Britain’s largest building society has made some mortgages more expensive as the Bank of England’s interest rate is now expected to rise higher than previously thought.
Nationwide has said interest rates on new fixed-rate mortgages will rise 0.45 percentage points. It follows moves by lenders such as Halifax, Santander and Atom Bank who also upped their rates by up to 0.2 percentage points this week.
There are also fewer mortgages on the market for prospective borrowers. According to financial information company Moneyfacts, there has been a drop of 38 mortgage products across Thursday and Friday.
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There’s worse to come, the group said, as other lenders may do the same.
“When lenders withdraw mortgage products it can be in reaction to interest rate volatility, or even down to demand,” Moneyfacts spokesperson Rachel Springall said. “However, withdrawals may influence other lenders to follow suit and reconsider their own propositions.”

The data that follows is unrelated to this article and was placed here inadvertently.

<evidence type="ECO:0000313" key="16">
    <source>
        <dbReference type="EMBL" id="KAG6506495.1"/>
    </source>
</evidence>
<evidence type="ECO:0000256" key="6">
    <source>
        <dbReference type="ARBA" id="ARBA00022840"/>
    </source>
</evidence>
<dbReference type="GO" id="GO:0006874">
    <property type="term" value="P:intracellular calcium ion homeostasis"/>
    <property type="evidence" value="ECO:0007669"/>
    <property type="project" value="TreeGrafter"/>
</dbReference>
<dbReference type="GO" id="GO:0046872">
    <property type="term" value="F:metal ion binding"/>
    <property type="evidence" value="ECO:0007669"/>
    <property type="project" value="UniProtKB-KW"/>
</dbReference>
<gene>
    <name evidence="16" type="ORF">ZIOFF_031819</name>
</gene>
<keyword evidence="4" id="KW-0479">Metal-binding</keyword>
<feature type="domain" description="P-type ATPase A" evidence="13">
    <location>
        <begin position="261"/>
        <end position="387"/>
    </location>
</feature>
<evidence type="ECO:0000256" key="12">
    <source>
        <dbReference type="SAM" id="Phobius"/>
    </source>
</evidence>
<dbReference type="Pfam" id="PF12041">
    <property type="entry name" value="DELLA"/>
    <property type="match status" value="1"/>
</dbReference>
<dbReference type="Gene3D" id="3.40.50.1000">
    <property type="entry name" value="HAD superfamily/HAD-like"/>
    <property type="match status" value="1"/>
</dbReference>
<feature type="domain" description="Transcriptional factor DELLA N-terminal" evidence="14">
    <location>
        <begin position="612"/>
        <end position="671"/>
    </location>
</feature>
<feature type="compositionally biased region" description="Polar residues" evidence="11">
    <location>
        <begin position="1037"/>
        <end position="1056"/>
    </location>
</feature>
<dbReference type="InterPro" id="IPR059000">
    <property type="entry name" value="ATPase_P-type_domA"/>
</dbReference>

The average two and five-year fixed-rate mortgages are now 5.35% and 5.02% respectively, according to Moneyfacts data.
Mortgage costs increased significantly following the market turmoil of the September mini-budget announced by former chancellor Kwasi Kwarteng.
Rates were thought to have peaked but the Bank of England’s base rate is now expected by markets to reach 5.5% by November and remain elevated until February 2024.
Price rises did not slow as much as the Bank hoped and core inflation, which strips out volatile energy and food prices, is at a 30-year high.
That anticipated increase is being priced in by lenders when evaluating what rates to offer new customers.
It is also affecting the amount of interest the state pays to the investors who have bought its bonds – IOUs used by states to raise funds.
The interest rates on two-year UK government bonds – known as gilts – are up to 4.55% on bonds to be paid back in two years. It’s the highest rate since the mini-budget.
The central bank has been consistently raising interest rates since December 2021 in an effort to bring down inflation to its 2% goal.
The policy is backed by Chancellor Jeremy Hunt, who exclusively told Sky News he is “comfortable with the Bank of England doing whatever it takes to bring down inflation, even if that potentially would precipitate a recession”.